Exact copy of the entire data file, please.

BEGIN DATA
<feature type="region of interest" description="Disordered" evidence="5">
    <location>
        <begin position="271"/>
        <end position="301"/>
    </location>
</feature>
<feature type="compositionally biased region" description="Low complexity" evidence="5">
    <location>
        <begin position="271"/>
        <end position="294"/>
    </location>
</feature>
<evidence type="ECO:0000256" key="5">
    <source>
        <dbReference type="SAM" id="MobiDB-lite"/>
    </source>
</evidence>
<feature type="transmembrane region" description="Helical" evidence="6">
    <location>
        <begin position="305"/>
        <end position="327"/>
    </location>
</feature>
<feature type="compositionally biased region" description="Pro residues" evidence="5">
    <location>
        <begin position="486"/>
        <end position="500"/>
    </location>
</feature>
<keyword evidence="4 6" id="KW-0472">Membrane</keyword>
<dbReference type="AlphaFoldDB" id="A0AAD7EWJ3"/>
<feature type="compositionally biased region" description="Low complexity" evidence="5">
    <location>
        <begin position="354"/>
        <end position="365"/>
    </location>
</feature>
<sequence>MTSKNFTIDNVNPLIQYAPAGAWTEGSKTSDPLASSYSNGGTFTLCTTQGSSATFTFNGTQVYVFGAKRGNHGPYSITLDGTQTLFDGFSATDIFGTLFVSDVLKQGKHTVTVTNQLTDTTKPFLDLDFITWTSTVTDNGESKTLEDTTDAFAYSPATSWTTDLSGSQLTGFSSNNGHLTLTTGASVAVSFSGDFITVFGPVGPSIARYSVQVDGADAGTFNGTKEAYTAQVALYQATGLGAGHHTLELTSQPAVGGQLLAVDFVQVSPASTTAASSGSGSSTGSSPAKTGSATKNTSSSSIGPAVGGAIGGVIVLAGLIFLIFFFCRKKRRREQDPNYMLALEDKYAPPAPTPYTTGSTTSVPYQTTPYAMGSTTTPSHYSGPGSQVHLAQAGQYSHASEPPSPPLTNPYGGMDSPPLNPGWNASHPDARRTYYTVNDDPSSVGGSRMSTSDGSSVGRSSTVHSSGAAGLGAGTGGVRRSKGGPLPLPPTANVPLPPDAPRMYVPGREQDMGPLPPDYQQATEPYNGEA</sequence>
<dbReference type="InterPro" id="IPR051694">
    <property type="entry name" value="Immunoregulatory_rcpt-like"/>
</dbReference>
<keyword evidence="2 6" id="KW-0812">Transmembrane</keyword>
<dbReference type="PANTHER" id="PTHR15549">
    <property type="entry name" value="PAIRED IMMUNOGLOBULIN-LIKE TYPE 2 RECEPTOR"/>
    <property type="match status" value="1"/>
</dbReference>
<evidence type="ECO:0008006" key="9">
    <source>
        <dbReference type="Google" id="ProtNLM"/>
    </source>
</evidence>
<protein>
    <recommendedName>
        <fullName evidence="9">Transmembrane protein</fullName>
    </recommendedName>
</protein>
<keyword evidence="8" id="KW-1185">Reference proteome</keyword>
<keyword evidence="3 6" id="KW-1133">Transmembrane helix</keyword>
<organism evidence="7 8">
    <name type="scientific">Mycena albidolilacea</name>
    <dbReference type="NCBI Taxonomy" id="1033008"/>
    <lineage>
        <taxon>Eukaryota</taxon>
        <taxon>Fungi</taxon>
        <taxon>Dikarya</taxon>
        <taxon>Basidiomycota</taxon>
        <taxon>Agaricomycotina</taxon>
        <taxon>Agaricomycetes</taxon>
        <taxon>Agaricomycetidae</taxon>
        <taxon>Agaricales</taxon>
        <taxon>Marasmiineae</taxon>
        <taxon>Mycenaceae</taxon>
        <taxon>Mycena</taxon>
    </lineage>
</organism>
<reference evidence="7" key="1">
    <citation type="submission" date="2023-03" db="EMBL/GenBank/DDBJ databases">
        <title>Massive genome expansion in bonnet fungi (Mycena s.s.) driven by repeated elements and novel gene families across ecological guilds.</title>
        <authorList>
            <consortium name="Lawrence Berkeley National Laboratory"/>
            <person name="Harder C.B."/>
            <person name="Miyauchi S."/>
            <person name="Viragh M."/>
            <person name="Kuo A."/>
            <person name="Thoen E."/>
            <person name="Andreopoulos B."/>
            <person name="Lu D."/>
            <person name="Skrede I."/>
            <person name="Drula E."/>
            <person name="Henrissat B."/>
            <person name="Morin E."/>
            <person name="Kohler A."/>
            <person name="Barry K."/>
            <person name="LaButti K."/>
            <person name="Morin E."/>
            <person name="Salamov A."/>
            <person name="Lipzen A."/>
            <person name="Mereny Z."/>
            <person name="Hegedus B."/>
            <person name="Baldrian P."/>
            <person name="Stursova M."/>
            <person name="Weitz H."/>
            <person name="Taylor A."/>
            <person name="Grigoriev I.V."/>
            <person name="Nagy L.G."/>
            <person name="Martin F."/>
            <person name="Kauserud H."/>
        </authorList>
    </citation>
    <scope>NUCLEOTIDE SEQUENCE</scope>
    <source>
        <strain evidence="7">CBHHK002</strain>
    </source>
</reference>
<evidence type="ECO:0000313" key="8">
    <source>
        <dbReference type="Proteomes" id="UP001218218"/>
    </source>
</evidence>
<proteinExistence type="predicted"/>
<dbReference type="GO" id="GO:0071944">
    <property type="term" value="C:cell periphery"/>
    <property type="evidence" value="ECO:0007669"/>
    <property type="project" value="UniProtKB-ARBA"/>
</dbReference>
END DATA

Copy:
<feature type="region of interest" description="Disordered" evidence="5">
    <location>
        <begin position="271"/>
        <end position="301"/>
    </location>
</feature>
<feature type="compositionally biased region" description="Low complexity" evidence="5">
    <location>
        <begin position="271"/>
        <end position="294"/>
    </location>
</feature>
<evidence type="ECO:0000256" key="5">
    <source>
        <dbReference type="SAM" id="MobiDB-lite"/>
    </source>
</evidence>
<feature type="transmembrane region" description="Helical" evidence="6">
    <location>
        <begin position="305"/>
        <end position="327"/>
    </location>
</feature>
<feature type="compositionally biased region" description="Pro residues" evidence="5">
    <location>
        <begin position="486"/>
        <end position="500"/>
    </location>
</feature>
<keyword evidence="4 6" id="KW-0472">Membrane</keyword>
<dbReference type="AlphaFoldDB" id="A0AAD7EWJ3"/>
<feature type="compositionally biased region" description="Low complexity" evidence="5">
    <location>
        <begin position="354"/>
        <end position="365"/>
    </location>
</feature>
<sequence>MTSKNFTIDNVNPLIQYAPAGAWTEGSKTSDPLASSYSNGGTFTLCTTQGSSATFTFNGTQVYVFGAKRGNHGPYSITLDGTQTLFDGFSATDIFGTLFVSDVLKQGKHTVTVTNQLTDTTKPFLDLDFITWTSTVTDNGESKTLEDTTDAFAYSPATSWTTDLSGSQLTGFSSNNGHLTLTTGASVAVSFSGDFITVFGPVGPSIARYSVQVDGADAGTFNGTKEAYTAQVALYQATGLGAGHHTLELTSQPAVGGQLLAVDFVQVSPASTTAASSGSGSSTGSSPAKTGSATKNTSSSSIGPAVGGAIGGVIVLAGLIFLIFFFCRKKRRREQDPNYMLALEDKYAPPAPTPYTTGSTTSVPYQTTPYAMGSTTTPSHYSGPGSQVHLAQAGQYSHASEPPSPPLTNPYGGMDSPPLNPGWNASHPDARRTYYTVNDDPSSVGGSRMSTSDGSSVGRSSTVHSSGAAGLGAGTGGVRRSKGGPLPLPPTANVPLPPDAPRMYVPGREQDMGPLPPDYQQATEPYNGEA</sequence>
<dbReference type="InterPro" id="IPR051694">
    <property type="entry name" value="Immunoregulatory_rcpt-like"/>
</dbReference>
<keyword evidence="2 6" id="KW-0812">Transmembrane</keyword>
<dbReference type="PANTHER" id="PTHR15549">
    <property type="entry name" value="PAIRED IMMUNOGLOBULIN-LIKE TYPE 2 RECEPTOR"/>
    <property type="match status" value="1"/>
</dbReference>
<evidence type="ECO:0008006" key="9">
    <source>
        <dbReference type="Google" id="ProtNLM"/>
    </source>
</evidence>
<protein>
    <recommendedName>
        <fullName evidence="9">Transmembrane protein</fullName>
    </recommendedName>
</protein>
<keyword evidence="8" id="KW-1185">Reference proteome</keyword>
<keyword evidence="3 6" id="KW-1133">Transmembrane helix</keyword>
<organism evidence="7 8">
    <name type="scientific">Mycena albidolilacea</name>
    <dbReference type="NCBI Taxonomy" id="1033008"/>
    <lineage>
        <taxon>Eukaryota</taxon>
        <taxon>Fungi</taxon>
        <taxon>Dikarya</taxon>
        <taxon>Basidiomycota</taxon>
        <taxon>Agaricomycotina</taxon>
        <taxon>Agaricomycetes</taxon>
        <taxon>Agaricomycetidae</taxon>
        <taxon>Agaricales</taxon>
        <taxon>Marasmiineae</taxon>
        <taxon>Mycenaceae</taxon>
        <taxon>Mycena</taxon>
    </lineage>
</organism>
<reference evidence="7" key="1">
    <citation type="submission" date="2023-03" db="EMBL/GenBank/DDBJ databases">
        <title>Massive genome expansion in bonnet fungi (Mycena s.s.) driven by repeated elements and novel gene families across ecological guilds.</title>
        <authorList>
            <consortium name="Lawrence Berkeley National Laboratory"/>
            <person name="Harder C.B."/>
            <person name="Miyauchi S."/>
            <person name="Viragh M."/>
            <person name="Kuo A."/>
            <person name="Thoen E."/>
            <person name="Andreopoulos B."/>
            <person name="Lu D."/>
            <person name="Skrede I."/>
            <person name="Drula E."/>
            <person name="Henrissat B."/>
            <person name="Morin E."/>
            <person name="Kohler A."/>
            <person name="Barry K."/>
            <person name="LaButti K."/>
            <person name="Morin E."/>
            <person name="Salamov A."/>
            <person name="Lipzen A."/>
            <person name="Mereny Z."/>
            <person name="Hegedus B."/>
            <person name="Baldrian P."/>
            <person name="Stursova M."/>
            <person name="Weitz H."/>
            <person name="Taylor A."/>
            <person name="Grigoriev I.V."/>
            <person name="Nagy L.G."/>
            <person name="Martin F."/>
            <person name="Kauserud H."/>
        </authorList>
    </citation>
    <scope>NUCLEOTIDE SEQUENCE</scope>
    <source>
        <strain evidence="7">CBHHK002</strain>
    </source>
</reference>
<evidence type="ECO:0000313" key="8">
    <source>
        <dbReference type="Proteomes" id="UP001218218"/>
    </source>
</evidence>
<proteinExistence type="predicted"/>
<dbReference type="GO" id="GO:0071944">
    <property type="term" value="C:cell periphery"/>
    <property type="evidence" value="ECO:0007669"/>
    <property type="project" value="UniProtKB-ARBA"/>
</dbReference>